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Products from Ligonier Valley students to be available in new program

| Wednesday, April 24, 2013, 9:02 p.m.
Barry Reeger | Tribune-Review
Ruth Knobel, owner of the Ligonier store Merjo, ooks over Adirondack chairs made by the Ligonier Valley High School woodshop students.
Barry Reeger | Tribune-Review
From left, Betty Horrell, the owner of The Finishing Touch store, talks with R.K. Mellon Elementary School art teacher Kelly Urbani and first-grade students Teagan Peltz-Palko, Abby Luther, Nathan Smith and Sam McCall about the glass plates they made during the Valley Market at Ligonier Middle School.

The Recognizing Amazing Merchants & Students program, a partnership between the Ligonier Valley School District and the Ligonier Valley Chamber of Commerce, will kick off next week.

Merchandise made by the students in the program will be available for sale to the public beginning 5 to 7 p.m. Wednesday and will continue to be sold in participating stores throughout the summer months.

The project was developed to support the district's arts programs as well as to teach the students hands-on business and marketing skills.

“The talents of our students continue to amaze me. Once again, we were able to choose from a wide selection of beautiful items including jewelry, ceramics, prints, stepping stools and even Adirondack chairs,” said Annie Urban chairperson of the education committee for the Ligonier Valley Chamber of Commerce. “I predict that the merchandise will fly off of our shelves very quickly, so we encourage everyone to shop on kick-off night.”

Students at all schools in the district and the Eastern Westmoreland Career and Technology Center produced a wide variety of products throughout the school year.

“We are excited to again be able to feature our student's creative talents through the R.A.M.S. program,” said Dr. Christine Oldham school district superintendent.

Participating R.A.M.S. merchants include: Allegory Gallery, Amica, Betsy's of Ligonier, Country Store at Compass Inn, G Squared, Main Exhibit Gallery, MerJo on Main, Second Chapter Books, The Finishing Touch, The Sweet Shoppe on the Diamond and The Toy Box.

“The students showcased their work to merchants at the Valley Market in March so the merchants could decide which products they would consign for their shop,” said Emily Tatsch business management teacher at the high school. “They make the product and learn all the aspects of a business including pricing marketing staffing and scheduling.”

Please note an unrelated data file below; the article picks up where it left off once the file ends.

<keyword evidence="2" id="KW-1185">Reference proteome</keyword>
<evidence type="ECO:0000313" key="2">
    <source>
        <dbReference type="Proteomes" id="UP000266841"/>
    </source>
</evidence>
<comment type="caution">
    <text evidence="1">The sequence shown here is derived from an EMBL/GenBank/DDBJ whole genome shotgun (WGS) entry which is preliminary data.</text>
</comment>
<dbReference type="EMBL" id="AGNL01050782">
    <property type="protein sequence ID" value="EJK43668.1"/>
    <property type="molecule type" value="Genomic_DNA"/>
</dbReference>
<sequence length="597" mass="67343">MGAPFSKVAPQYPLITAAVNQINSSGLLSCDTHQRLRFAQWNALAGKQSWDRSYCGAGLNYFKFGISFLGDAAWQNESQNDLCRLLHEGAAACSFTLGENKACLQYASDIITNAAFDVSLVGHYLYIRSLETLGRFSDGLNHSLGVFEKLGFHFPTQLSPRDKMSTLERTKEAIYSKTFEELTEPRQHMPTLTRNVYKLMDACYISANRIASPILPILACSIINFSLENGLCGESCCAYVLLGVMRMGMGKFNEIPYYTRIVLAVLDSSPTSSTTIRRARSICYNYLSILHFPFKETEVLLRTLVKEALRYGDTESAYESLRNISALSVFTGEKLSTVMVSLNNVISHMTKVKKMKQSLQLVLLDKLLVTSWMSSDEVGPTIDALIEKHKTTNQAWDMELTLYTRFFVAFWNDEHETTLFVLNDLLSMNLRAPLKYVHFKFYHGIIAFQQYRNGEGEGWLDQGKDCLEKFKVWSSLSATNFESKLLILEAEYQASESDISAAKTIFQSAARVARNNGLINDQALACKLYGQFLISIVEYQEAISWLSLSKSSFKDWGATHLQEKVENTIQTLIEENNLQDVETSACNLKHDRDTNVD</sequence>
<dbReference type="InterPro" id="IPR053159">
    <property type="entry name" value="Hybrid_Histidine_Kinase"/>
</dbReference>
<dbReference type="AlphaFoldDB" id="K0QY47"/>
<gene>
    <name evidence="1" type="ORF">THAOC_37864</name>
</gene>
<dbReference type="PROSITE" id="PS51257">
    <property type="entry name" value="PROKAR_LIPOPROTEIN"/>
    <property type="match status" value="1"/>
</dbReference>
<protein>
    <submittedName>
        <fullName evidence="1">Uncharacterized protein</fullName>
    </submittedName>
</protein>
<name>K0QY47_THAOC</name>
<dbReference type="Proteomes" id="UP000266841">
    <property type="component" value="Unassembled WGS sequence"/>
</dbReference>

Tatsch said pottery was the hot item last year along with scarves and jewelry. Paintings depicting Ligonier scenes were also very popular at the first market.

Student CEO Paul Tomosky, 18, of Bolivar said his job is to run the program for the student level.

“I keep an eye on task and assign jobs to different facets of management position,” he said.

Tomosky plans to attend Embry-Riddle Aeronautical University in Florida after graduation.

He said this role gives him the opportunity to work in a leadership role.

“It will help translate to my future career with the Air Force or whatever I do,” he said.

Tina Yandrick of the Compass Inn Museum selected wooden animals for the inn's store.

“The children that came on field trips loved them last year,” she said.

Yandrick said the experience is a life lesson for the students.

“They may discover they have the talent to be a merchant in Ligonier one day,” said Holly Mowrey director of the Ligonier Valley Chamber of Commerce.

Laurie McGinnis was looking at some of the photographic images for her book store Second Chapter Books on East Main Street.

“The photos and ceramic items sold well last year,” she said.

G-Squared owner H Childs said photos and prints sold well last year at his gallery.

“We are in support of the program. G-Squared is all about handmade American crafts,” he said.

A new group to the market this year was the first-grade produced plates with designs created by fingerprints. Four classes, 70 first grade students, made the plates.

“I'm proud. I's actually amazed,” said Nathan Smith, 6, from Kelly Urbani's class. “We will be famous.”

Don Bakewell's tech education middle school students decided to make peg boards, stools and serving trays.

“The kids had the idea of the peg boards,” Bakewell said. “It was the first item to sell out. There is a lot of creativity there.”

Urban said she is proud of the partnership with the school and the chamber members.

“This is a way to encourage people to buy local,” said Urban. “You can't get much more local than having these items created by our students.”

In addition to the selection of merchandise available in the local shops, Carol & Dave's Roadhouse and Abigail's Coffee House will sell R.A.M.S. cookbooks and The

Creamery has handmade R.A.M.S. Brownie Sundaes.

For more information, call the chamber at 724-238-4200.

Deborah A. Brehun is a staff editor for Trib Total Media. She can be reached at 724-238-2111 or

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